1.15.15: Everyday Heroes - Conor Collins Rogers High School
1.15.15: Everyday Heroes - Conor Collins Rogers High School
Posted on 01/15/2015

As captain of the Rogers High boys swim and dive team, an avid club cyclist, and a senior with a nearly perfect grade point average, Conor Collins is on a mission in his final year of high school to help other students reach their highest potential.


“He is a young man who doesn’t just say we need to change things, he makes the change happen. He leads by example in everything he does,” said his swim coach, Stefani Fersch.


The 17-year-old Rogers High School student is founder of “Finer Future,” a newly registered nonprofit and 501(c)(3) organization in Washington state.


The goals of the organization are simple, Collins said. Finer Future seeks to:


• Help students, especially those from disadvantaged families, get connected to school and their community with the creation of after-school clubs in elementary and junior high schools. Students help peers by providing tutoring and mentorship, and Finer Future partners with the community to provide the financial resources necessary to support the extracurricular opportunities.


• Raise money through donations and fundraisers to support the clubs, award an annual scholarship to a graduating high school senior in Washington state, and provide backpacks filled with school supplies to assist students from families in need.


Since the organization was formed last February, Collins and six of his fellow Rogers High students have coordinated fundraisers, established a website to collect donations and connect those who want to help, and awarded a $500 scholarship to an Orting High School senior. The scholarship is open to high school seniors statewide.


The group continues to organize fundraisers this year and hopes to increase the high school scholarship to $1,000 this June, Collins said.


The idea to form the Finer Future organization began, Collins said, as a way to fulfill his community service hours required for graduation.


And it grew from there.


“I knew there had to be a way to get kid more engaged after school,” he said. “Being involved in extracurricular activities is closely tied to academic success.”


After sharing his idea with some teachers and getting offers of help from a half dozen of his classmates, Collins drafted a comprehensive proposal and presented it to Superintendent Tim Yeomans.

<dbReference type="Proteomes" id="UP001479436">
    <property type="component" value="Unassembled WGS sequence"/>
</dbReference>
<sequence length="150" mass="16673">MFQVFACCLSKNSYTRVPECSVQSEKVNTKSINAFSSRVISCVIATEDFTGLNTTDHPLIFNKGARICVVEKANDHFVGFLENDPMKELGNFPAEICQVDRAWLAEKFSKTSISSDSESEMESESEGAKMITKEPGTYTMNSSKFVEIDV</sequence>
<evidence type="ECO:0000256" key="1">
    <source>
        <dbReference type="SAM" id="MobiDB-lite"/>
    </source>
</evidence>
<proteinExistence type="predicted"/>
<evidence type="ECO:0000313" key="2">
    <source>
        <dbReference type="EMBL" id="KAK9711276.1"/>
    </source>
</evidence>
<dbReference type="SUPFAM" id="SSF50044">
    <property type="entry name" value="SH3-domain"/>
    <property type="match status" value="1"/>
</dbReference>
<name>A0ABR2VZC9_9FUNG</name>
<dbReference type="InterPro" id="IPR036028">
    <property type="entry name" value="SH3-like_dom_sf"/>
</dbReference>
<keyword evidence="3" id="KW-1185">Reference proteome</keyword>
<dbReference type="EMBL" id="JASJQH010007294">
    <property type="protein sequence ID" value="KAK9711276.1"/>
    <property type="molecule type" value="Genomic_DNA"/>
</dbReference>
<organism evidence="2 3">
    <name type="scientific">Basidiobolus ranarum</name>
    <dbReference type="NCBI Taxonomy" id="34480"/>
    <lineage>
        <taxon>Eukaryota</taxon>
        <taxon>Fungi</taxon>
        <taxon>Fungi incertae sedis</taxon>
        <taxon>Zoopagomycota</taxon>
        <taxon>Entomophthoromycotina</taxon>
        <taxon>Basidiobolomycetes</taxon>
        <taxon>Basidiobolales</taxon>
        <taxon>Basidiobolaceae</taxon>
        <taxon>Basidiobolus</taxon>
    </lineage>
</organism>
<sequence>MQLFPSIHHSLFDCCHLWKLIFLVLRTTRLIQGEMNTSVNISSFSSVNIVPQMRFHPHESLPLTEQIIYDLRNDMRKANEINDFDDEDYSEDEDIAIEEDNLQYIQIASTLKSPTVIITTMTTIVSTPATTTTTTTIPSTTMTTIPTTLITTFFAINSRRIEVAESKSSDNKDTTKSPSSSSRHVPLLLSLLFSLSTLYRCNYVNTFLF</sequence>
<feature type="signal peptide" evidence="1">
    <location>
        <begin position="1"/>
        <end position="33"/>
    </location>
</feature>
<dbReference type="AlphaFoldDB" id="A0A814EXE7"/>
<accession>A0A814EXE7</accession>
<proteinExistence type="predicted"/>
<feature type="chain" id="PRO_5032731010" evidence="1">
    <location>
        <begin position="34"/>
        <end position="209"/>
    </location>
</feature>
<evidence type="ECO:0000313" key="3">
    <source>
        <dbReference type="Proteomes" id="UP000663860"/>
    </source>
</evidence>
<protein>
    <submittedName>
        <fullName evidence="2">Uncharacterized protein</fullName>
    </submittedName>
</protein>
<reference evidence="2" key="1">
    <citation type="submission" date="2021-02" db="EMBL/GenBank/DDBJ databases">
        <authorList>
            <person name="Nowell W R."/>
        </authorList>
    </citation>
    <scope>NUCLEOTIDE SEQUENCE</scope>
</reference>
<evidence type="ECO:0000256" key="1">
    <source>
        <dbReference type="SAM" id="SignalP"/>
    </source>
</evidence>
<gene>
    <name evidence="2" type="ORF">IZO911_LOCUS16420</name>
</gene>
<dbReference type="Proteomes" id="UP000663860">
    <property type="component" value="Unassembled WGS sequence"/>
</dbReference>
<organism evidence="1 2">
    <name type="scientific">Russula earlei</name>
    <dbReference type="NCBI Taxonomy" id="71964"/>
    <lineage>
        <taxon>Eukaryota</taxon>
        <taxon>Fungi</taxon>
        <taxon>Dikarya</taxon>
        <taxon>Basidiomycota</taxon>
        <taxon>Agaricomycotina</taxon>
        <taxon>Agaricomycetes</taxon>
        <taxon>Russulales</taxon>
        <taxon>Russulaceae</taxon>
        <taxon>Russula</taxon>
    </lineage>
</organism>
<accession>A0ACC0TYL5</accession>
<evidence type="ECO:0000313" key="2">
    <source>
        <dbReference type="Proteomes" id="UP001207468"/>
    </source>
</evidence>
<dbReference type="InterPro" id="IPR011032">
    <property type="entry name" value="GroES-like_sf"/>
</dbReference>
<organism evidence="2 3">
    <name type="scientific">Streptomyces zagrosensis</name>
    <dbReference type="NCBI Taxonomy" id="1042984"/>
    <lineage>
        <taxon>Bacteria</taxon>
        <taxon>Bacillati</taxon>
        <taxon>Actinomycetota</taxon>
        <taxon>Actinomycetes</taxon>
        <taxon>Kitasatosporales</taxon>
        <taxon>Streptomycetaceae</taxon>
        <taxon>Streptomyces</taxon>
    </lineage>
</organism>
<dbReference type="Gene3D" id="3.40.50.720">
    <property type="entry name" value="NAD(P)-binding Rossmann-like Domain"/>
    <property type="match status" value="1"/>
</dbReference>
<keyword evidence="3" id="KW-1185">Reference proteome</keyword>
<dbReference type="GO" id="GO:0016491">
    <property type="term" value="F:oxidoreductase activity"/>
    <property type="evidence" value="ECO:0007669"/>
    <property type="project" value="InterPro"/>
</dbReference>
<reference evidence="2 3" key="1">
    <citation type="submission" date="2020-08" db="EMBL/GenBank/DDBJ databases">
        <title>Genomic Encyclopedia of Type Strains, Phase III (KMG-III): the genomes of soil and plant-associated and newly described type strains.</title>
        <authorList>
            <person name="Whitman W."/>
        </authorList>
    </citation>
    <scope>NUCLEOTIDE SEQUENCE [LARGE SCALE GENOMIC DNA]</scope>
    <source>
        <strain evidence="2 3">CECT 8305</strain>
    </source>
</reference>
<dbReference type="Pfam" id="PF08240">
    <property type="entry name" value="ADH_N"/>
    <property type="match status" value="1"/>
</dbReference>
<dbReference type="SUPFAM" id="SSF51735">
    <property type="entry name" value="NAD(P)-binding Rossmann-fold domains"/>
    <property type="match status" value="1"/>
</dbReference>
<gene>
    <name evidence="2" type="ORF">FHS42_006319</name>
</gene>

Yeomans welcomed the teen’s idea and encouraged him to meet with the school district’s legal advisers at the Patterson Buchanan law firm in Seattle. The firm volunteered to review and submit necessary legal documents, including articles of incorporation and bylaws, for nonprofit status to the state.


Collins also contacted an estate lawyer friend in Tacoma who helped him submit, also on a pro bono basis, required forms to the Internal Revenue Service.


“It doesn’t matter the task given, Conor’s ‘I can do it’ attitude is impressive — and even better, he not only believes he can accomplish any task, he actually does accomplish any task,” Fersch said.


With Finer Future’s legal status and structure in place, Collins is searching this year for a student successor to keep the organization’s momentum going after he graduates.

Collins has applied to Stanford University, as well as numerous other colleges, with a plan to pursue an international relations degree. His career sights are set on becoming an international lawyer.


The former Ballou Junior High and Zeiger Elementary student maintains a 3.9 grade point average this year and is enrolled in a rigorous course load, including Advanced Placement (AP) Calculus, AP Government, and AP Physics.


In addition to swimming throughout his high school years, the 17-year-old is one of the Pacific Northwest’s premier cyclists, having placed eighth in 2013 in the annual Everest Challenge bike race in Bishop, California.


A member of the “Puyallup Cyclopaths” cycling group, Collins has also cycled to the top of three of the world’s toughest hill climbs — all located in Hawaii. He climbed 11,100 feet in a grueling 45-mile bike trek up Mauna Loa and also rode to the top of Mt. Haleakala and Mauna Kea.


Before he graduates in June, Collins is working to secure donations and contact teachers to inform them that Finer Future is there to support them with developing after-school learning opportunities.


“The resources are there for them,” he said. “I want to see schools inspire kids to go as far as they can dream.”



Click here to read about previous Everyday Heroes